The stress on public state university budgets is probably going to directly impact Summit League membership.
The University of North Dakota, yes that North Dakota, from the Big Sky, has to make up a $1.8 million dollar annual shortfall in their athletic department. One of the options on the table is leaving the Big Sky to join the Summit League. UND President, Mark Kennedy, recently moved the department’s chief financial officer out of the athletic director’s control and under the university’s finance department, while forming a committee to examine “a number of factors, including the sports we participate in, conference participation, the number of athletes that we serve and the cost of the programs.“
The Summit League has already scheduled a visit to the UND campus November 1st-2nd, which can be reasonably construed as “serious interest” by both parties.
If (when) they move to the Summit League, they will be required to sponsor a minimum of seven sports: men’s and women’s basketball plus five additional core sports that North Dakota can choose. UND is expected to drop a minimum of 2 programs. But they already sponsor 8 women and 8 men’s teams so this won’t be an issue.
The Summit League’s University of Western Illinois is at the mercy of a shaky Illinois state budget and the must cut a whopping $20 million over the next two years. Sports could and probably will be the first to go and the Summit League commissioner Tom Douple has been keeping a close eye on the future of the Leatherneck program. The timing could be ideal to add the Fighting Hawks to the conference.
According to Wane.com, a report projects that Indiana-Purdue University Fort Wayne could also see a $2 million to $3 million revenue shortfall next year on its $110 million operating budget. That follows a January recommendation that the joint campus be split into separate schools. This shortfall comes as enrollment has declined 11 percent since 2011 to just 12,719 students last fall. Aside from academic restructuring, a report calls for reducing administrative positions from the current 353 and taking a hard look at the athletic department’s $8 million budget to determine “the campus community’s acceptable level of investment in athletics.”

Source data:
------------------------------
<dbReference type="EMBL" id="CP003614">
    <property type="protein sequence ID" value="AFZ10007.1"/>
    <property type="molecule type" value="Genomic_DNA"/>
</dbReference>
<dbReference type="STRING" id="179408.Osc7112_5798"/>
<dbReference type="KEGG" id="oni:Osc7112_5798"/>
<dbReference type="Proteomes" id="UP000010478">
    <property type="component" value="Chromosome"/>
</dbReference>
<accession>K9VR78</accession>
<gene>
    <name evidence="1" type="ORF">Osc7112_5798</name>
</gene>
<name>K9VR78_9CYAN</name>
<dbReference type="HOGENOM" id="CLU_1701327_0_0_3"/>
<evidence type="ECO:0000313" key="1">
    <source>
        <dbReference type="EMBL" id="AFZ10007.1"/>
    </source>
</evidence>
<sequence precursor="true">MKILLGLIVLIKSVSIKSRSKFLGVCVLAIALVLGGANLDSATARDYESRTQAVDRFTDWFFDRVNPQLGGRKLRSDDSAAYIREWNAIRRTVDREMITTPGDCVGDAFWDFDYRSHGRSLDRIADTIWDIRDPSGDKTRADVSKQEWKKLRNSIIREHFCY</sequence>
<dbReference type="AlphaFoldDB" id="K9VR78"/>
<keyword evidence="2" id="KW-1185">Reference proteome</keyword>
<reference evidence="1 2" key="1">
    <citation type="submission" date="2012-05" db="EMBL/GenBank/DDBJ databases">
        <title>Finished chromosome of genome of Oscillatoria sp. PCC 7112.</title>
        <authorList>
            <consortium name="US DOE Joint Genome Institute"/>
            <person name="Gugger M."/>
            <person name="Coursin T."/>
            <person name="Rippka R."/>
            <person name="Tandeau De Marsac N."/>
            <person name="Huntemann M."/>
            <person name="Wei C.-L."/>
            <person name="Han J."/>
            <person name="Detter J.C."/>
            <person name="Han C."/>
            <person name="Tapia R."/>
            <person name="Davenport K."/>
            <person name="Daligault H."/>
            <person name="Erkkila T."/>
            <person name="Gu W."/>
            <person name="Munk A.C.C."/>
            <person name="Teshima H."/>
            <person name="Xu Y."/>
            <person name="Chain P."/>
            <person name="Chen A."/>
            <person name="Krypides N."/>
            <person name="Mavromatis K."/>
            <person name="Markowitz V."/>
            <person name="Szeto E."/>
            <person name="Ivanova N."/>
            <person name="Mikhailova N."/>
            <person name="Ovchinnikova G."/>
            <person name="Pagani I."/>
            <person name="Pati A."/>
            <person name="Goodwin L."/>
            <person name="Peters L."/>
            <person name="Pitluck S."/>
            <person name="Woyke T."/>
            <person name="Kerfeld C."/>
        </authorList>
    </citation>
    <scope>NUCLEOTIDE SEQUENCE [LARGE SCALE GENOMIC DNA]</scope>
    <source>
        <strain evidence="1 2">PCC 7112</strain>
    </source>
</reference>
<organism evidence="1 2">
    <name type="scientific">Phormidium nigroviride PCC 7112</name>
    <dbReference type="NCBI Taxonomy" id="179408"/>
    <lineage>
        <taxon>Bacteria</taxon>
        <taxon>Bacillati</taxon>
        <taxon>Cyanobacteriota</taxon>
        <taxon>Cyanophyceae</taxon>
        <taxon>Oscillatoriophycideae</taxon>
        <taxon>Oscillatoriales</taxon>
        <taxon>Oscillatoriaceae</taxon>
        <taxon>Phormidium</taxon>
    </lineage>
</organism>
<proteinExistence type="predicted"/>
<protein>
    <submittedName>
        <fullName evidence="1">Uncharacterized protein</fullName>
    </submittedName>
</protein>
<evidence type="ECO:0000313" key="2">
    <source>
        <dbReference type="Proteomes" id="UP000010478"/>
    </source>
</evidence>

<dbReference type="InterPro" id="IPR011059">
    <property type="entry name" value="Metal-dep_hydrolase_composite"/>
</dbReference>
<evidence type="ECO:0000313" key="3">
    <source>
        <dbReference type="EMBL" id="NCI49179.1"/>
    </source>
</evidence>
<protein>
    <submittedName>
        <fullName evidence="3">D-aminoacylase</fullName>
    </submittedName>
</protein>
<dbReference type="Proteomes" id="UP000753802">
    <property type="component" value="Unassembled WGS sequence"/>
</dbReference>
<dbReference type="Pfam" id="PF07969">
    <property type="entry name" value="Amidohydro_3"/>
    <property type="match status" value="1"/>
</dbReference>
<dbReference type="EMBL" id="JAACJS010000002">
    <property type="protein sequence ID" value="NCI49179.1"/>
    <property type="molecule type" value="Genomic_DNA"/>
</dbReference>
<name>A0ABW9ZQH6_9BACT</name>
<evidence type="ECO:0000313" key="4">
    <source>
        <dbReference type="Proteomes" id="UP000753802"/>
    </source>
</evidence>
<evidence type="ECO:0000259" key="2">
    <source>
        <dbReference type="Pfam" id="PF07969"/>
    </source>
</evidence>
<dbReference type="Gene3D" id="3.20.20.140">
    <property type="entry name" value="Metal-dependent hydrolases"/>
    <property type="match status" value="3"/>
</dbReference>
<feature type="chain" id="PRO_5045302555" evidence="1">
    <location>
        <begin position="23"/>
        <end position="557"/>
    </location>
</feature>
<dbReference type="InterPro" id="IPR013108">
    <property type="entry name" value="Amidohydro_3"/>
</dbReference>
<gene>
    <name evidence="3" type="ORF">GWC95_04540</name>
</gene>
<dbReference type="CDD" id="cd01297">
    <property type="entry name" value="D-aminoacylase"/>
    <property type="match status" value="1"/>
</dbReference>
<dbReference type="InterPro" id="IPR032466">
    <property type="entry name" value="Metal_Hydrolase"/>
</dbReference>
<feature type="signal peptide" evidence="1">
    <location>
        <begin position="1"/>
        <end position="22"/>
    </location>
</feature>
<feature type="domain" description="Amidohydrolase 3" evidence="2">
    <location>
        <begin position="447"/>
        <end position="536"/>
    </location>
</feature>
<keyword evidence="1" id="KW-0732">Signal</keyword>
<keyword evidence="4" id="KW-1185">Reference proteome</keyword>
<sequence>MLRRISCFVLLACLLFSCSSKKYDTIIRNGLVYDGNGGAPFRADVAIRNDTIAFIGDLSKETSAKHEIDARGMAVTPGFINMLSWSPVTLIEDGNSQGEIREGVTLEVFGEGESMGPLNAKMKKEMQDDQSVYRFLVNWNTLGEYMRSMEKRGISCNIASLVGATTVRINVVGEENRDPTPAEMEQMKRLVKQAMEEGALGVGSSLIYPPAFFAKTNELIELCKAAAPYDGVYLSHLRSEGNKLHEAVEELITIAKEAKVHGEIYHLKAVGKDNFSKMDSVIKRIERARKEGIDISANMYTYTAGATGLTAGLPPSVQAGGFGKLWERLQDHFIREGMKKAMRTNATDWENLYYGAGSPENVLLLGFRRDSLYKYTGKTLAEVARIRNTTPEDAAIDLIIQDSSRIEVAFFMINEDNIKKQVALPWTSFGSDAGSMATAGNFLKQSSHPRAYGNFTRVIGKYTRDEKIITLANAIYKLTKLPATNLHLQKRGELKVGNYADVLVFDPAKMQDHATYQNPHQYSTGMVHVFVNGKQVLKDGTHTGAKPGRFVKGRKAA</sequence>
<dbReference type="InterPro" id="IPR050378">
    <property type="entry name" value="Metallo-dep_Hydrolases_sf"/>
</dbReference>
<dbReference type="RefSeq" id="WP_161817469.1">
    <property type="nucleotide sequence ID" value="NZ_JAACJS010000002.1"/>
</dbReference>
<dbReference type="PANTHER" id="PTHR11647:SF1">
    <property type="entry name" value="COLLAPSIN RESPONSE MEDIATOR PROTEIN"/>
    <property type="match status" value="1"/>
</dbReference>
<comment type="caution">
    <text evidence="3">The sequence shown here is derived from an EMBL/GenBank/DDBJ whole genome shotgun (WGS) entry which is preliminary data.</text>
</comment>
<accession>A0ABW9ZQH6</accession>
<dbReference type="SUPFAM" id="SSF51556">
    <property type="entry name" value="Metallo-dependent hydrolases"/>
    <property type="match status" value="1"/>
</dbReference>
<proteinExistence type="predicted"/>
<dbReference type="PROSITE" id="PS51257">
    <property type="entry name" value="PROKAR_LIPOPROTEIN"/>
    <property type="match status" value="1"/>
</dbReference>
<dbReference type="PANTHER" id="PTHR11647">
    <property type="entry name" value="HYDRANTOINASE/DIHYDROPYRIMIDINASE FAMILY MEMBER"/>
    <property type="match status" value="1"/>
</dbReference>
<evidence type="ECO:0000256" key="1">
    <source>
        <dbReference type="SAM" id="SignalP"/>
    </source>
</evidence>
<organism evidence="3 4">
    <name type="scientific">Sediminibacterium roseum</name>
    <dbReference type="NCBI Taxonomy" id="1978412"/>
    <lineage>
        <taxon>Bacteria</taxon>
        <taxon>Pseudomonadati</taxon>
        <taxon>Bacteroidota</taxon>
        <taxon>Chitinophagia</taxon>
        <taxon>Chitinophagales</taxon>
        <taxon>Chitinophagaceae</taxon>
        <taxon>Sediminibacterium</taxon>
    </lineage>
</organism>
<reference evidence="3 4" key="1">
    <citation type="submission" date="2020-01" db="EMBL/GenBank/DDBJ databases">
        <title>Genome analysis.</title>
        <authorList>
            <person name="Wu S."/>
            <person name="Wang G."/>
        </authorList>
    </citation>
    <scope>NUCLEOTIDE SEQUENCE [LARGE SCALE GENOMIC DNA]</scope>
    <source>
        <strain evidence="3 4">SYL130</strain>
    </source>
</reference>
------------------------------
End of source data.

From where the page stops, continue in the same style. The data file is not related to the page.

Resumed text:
A Summit League study conducted by USA Today discussed in the Argus Leader concluded: “Compared to much of the rest of the Summit League, South Dakota State University and the University of South Dakota are doing fine, and more important, probably have more reason to be optimistic about future growth. They are the flagship universities of their state – with large fan bases, community and sponsorship support and regular coverage from local media. Other than North Dakota State University, the rest of the Summit League struggles to meet those standards…”.
“Some (other)programs (in the Summit) don’t have a base,” USD athletic director David Herbster says. “They’re in a metro area (only Denver & Indianapolis and to a lesser degree Omaha in the shadows of University of Nebraska) where they’re overshadowed by bigger programs and media markets, and that’s a struggle. You can become kind of an afterthought.”
While the addition of UND to the Summit League is likely to ignite regional rivalries in the Dakotas, the impact on Denver locally is less clear. DU may benefit by attendance from local UND alums but Denver area fans and the current student body are unlikely to dramatically increase attendance when UND comes to town, especially for non-revenue sports, at least in the short term.
Over the long term, the hockey-based rivalry between Denver and North Dakota might eventually grow into a multi-sport rivalry, which could and probably would drive attendance numbers up. The bottom line is, the effect of a potential move by North Dakota to the Summit League is unclear at the moment and probably won’t affect Denver’s desire to join the West Coast Conference should a spot open up.